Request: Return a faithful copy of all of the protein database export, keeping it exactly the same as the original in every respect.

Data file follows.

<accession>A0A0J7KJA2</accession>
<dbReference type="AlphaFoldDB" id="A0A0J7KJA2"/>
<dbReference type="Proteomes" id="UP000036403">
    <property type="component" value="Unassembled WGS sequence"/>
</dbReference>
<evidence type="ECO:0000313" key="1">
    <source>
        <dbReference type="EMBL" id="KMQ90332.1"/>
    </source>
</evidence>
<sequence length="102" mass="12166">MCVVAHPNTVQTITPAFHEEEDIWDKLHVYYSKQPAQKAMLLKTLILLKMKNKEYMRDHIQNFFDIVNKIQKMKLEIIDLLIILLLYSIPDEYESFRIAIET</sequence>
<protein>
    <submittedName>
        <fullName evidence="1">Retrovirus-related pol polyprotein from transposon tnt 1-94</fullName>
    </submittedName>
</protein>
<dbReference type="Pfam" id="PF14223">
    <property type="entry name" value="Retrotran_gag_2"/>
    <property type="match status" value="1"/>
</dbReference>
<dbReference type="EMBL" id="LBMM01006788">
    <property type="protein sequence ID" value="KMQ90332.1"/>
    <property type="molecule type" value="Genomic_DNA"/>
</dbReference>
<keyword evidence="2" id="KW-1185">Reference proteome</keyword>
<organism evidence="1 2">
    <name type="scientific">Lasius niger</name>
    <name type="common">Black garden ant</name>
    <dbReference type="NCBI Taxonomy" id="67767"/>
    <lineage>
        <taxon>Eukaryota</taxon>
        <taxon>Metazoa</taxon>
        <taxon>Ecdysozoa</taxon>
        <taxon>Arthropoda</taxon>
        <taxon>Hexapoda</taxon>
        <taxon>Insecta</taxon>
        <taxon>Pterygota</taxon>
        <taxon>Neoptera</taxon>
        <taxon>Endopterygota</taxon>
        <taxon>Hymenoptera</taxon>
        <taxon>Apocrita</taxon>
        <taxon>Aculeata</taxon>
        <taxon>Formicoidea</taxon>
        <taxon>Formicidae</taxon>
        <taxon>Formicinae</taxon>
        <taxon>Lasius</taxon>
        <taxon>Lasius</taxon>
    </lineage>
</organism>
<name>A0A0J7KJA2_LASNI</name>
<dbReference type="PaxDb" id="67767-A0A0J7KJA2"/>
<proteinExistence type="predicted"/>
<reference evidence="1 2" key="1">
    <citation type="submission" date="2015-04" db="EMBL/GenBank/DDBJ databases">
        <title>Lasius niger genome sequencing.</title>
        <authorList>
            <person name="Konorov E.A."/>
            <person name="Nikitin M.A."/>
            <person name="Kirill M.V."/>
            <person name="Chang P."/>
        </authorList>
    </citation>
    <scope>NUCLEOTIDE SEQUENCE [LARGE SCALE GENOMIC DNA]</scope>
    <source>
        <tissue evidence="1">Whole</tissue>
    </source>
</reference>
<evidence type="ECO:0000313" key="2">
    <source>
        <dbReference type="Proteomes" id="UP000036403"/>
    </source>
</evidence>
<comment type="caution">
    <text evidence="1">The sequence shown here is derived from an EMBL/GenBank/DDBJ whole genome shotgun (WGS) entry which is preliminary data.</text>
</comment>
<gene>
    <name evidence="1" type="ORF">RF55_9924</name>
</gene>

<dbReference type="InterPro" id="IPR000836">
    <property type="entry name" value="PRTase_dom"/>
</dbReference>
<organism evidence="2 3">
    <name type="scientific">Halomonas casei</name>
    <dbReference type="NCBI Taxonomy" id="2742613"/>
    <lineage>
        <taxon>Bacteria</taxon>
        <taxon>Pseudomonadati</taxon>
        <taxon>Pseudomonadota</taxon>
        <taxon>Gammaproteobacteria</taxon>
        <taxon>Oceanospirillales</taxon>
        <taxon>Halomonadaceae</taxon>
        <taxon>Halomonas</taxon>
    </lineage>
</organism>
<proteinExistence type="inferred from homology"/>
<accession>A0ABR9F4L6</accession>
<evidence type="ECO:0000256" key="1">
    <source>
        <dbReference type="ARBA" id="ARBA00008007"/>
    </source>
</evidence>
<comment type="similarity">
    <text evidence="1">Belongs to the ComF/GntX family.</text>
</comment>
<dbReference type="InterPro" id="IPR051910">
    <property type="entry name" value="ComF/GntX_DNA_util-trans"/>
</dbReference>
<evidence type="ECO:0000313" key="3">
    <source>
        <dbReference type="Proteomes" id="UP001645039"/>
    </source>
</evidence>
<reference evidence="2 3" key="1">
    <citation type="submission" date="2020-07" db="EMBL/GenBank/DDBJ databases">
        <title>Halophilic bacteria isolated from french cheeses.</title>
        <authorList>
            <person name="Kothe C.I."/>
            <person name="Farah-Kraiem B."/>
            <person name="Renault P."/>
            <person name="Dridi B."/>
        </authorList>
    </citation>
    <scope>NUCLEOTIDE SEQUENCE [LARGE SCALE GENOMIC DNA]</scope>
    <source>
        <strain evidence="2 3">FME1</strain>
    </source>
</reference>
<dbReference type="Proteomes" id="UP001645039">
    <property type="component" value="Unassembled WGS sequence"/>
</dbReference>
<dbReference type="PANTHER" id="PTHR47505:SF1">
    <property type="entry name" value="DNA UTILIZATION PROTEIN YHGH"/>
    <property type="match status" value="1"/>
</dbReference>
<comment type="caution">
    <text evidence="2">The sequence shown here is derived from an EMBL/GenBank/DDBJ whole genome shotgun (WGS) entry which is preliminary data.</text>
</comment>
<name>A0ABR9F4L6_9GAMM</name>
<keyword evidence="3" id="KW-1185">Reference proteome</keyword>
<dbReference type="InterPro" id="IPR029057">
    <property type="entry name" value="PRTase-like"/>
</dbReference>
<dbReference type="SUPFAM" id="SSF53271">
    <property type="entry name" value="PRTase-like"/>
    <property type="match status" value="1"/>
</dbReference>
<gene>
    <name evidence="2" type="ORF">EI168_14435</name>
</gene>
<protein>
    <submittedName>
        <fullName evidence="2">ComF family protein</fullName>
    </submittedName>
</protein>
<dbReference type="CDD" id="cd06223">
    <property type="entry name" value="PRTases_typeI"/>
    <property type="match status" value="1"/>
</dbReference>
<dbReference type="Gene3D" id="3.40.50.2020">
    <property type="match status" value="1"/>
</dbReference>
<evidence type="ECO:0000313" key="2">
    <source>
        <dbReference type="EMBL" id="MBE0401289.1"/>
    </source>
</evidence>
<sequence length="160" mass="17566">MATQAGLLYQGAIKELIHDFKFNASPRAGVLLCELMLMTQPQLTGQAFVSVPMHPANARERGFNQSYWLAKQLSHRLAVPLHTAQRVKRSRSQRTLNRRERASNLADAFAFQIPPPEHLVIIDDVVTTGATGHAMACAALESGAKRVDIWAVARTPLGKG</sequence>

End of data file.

<accession>A0A0J7KJA2</accession>
<dbReference type="AlphaFoldDB" id="A0A0J7KJA2"/>
<dbReference type="Proteomes" id="UP000036403">
    <property type="component" value="Unassembled WGS sequence"/>
</dbReference>
<evidence type="ECO:0000313" key="1">
    <source>
        <dbReference type="EMBL" id="KMQ90332.1"/>
    </source>
</evidence>
<sequence length="102" mass="12166">MCVVAHPNTVQTITPAFHEEEDIWDKLHVYYSKQPAQKAMLLKTLILLKMKNKEYMRDHIQNFFDIVNKIQKMKLEIIDLLIILLLYSIPDEYESFRIAIET</sequence>
<protein>
    <submittedName>
        <fullName evidence="1">Retrovirus-related pol polyprotein from transposon tnt 1-94</fullName>
    </submittedName>
</protein>
<dbReference type="Pfam" id="PF14223">
    <property type="entry name" value="Retrotran_gag_2"/>
    <property type="match status" value="1"/>
</dbReference>
<dbReference type="EMBL" id="LBMM01006788">
    <property type="protein sequence ID" value="KMQ90332.1"/>
    <property type="molecule type" value="Genomic_DNA"/>
</dbReference>
<keyword evidence="2" id="KW-1185">Reference proteome</keyword>
<organism evidence="1 2">
    <name type="scientific">Lasius niger</name>
    <name type="common">Black garden ant</name>
    <dbReference type="NCBI Taxonomy" id="67767"/>
    <lineage>
        <taxon>Eukaryota</taxon>
        <taxon>Metazoa</taxon>
        <taxon>Ecdysozoa</taxon>
        <taxon>Arthropoda</taxon>
        <taxon>Hexapoda</taxon>
        <taxon>Insecta</taxon>
        <taxon>Pterygota</taxon>
        <taxon>Neoptera</taxon>
        <taxon>Endopterygota</taxon>
        <taxon>Hymenoptera</taxon>
        <taxon>Apocrita</taxon>
        <taxon>Aculeata</taxon>
        <taxon>Formicoidea</taxon>
        <taxon>Formicidae</taxon>
        <taxon>Formicinae</taxon>
        <taxon>Lasius</taxon>
        <taxon>Lasius</taxon>
    </lineage>
</organism>
<name>A0A0J7KJA2_LASNI</name>
<dbReference type="PaxDb" id="67767-A0A0J7KJA2"/>
<proteinExistence type="predicted"/>
<reference evidence="1 2" key="1">
    <citation type="submission" date="2015-04" db="EMBL/GenBank/DDBJ databases">
        <title>Lasius niger genome sequencing.</title>
        <authorList>
            <person name="Konorov E.A."/>
            <person name="Nikitin M.A."/>
            <person name="Kirill M.V."/>
            <person name="Chang P."/>
        </authorList>
    </citation>
    <scope>NUCLEOTIDE SEQUENCE [LARGE SCALE GENOMIC DNA]</scope>
    <source>
        <tissue evidence="1">Whole</tissue>
    </source>
</reference>
<evidence type="ECO:0000313" key="2">
    <source>
        <dbReference type="Proteomes" id="UP000036403"/>
    </source>
</evidence>
<comment type="caution">
    <text evidence="1">The sequence shown here is derived from an EMBL/GenBank/DDBJ whole genome shotgun (WGS) entry which is preliminary data.</text>
</comment>
<gene>
    <name evidence="1" type="ORF">RF55_9924</name>
</gene>

<dbReference type="InterPro" id="IPR000836">
    <property type="entry name" value="PRTase_dom"/>
</dbReference>
<organism evidence="2 3">
    <name type="scientific">Halomonas casei</name>
    <dbReference type="NCBI Taxonomy" id="2742613"/>
    <lineage>
        <taxon>Bacteria</taxon>
        <taxon>Pseudomonadati</taxon>
        <taxon>Pseudomonadota</taxon>
        <taxon>Gammaproteobacteria</taxon>
        <taxon>Oceanospirillales</taxon>
        <taxon>Halomonadaceae</taxon>
        <taxon>Halomonas</taxon>
    </lineage>
</organism>
<proteinExistence type="inferred from homology"/>
<accession>A0ABR9F4L6</accession>
<evidence type="ECO:0000256" key="1">
    <source>
        <dbReference type="ARBA" id="ARBA00008007"/>
    </source>
</evidence>
<comment type="similarity">
    <text evidence="1">Belongs to the ComF/GntX family.</text>
</comment>
<dbReference type="InterPro" id="IPR051910">
    <property type="entry name" value="ComF/GntX_DNA_util-trans"/>
</dbReference>
<evidence type="ECO:0000313" key="3">
    <source>
        <dbReference type="Proteomes" id="UP001645039"/>
    </source>
</evidence>
<reference evidence="2 3" key="1">
    <citation type="submission" date="2020-07" db="EMBL/GenBank/DDBJ databases">
        <title>Halophilic bacteria isolated from french cheeses.</title>
        <authorList>
            <person name="Kothe C.I."/>
            <person name="Farah-Kraiem B."/>
            <person name="Renault P."/>
            <person name="Dridi B."/>
        </authorList>
    </citation>
    <scope>NUCLEOTIDE SEQUENCE [LARGE SCALE GENOMIC DNA]</scope>
    <source>
        <strain evidence="2 3">FME1</strain>
    </source>
</reference>
<dbReference type="Proteomes" id="UP001645039">
    <property type="component" value="Unassembled WGS sequence"/>
</dbReference>
<dbReference type="PANTHER" id="PTHR47505:SF1">
    <property type="entry name" value="DNA UTILIZATION PROTEIN YHGH"/>
    <property type="match status" value="1"/>
</dbReference>
<comment type="caution">
    <text evidence="2">The sequence shown here is derived from an EMBL/GenBank/DDBJ whole genome shotgun (WGS) entry which is preliminary data.</text>
</comment>
<name>A0ABR9F4L6_9GAMM</name>
<keyword evidence="3" id="KW-1185">Reference proteome</keyword>
<dbReference type="InterPro" id="IPR029057">
    <property type="entry name" value="PRTase-like"/>
</dbReference>
<dbReference type="SUPFAM" id="SSF53271">
    <property type="entry name" value="PRTase-like"/>
    <property type="match status" value="1"/>
</dbReference>
<gene>
    <name evidence="2" type="ORF">EI168_14435</name>
</gene>
<protein>
    <submittedName>
        <fullName evidence="2">ComF family protein</fullName>
    </submittedName>
</protein>
<dbReference type="CDD" id="cd06223">
    <property type="entry name" value="PRTases_typeI"/>
    <property type="match status" value="1"/>
</dbReference>
<dbReference type="Gene3D" id="3.40.50.2020">
    <property type="match status" value="1"/>
</dbReference>
<evidence type="ECO:0000313" key="2">
    <source>
        <dbReference type="EMBL" id="MBE0401289.1"/>
    </source>
</evidence>
<sequence length="160" mass="17566">MATQAGLLYQGAIKELIHDFKFNASPRAGVLLCELMLMTQPQLTGQAFVSVPMHPANARERGFNQSYWLAKQLSHRLAVPLHTAQRVKRSRSQRTLNRRERASNLADAFAFQIPPPEHLVIIDDVVTTGATGHAMACAALESGAKRVDIWAVARTPLGKG</sequence>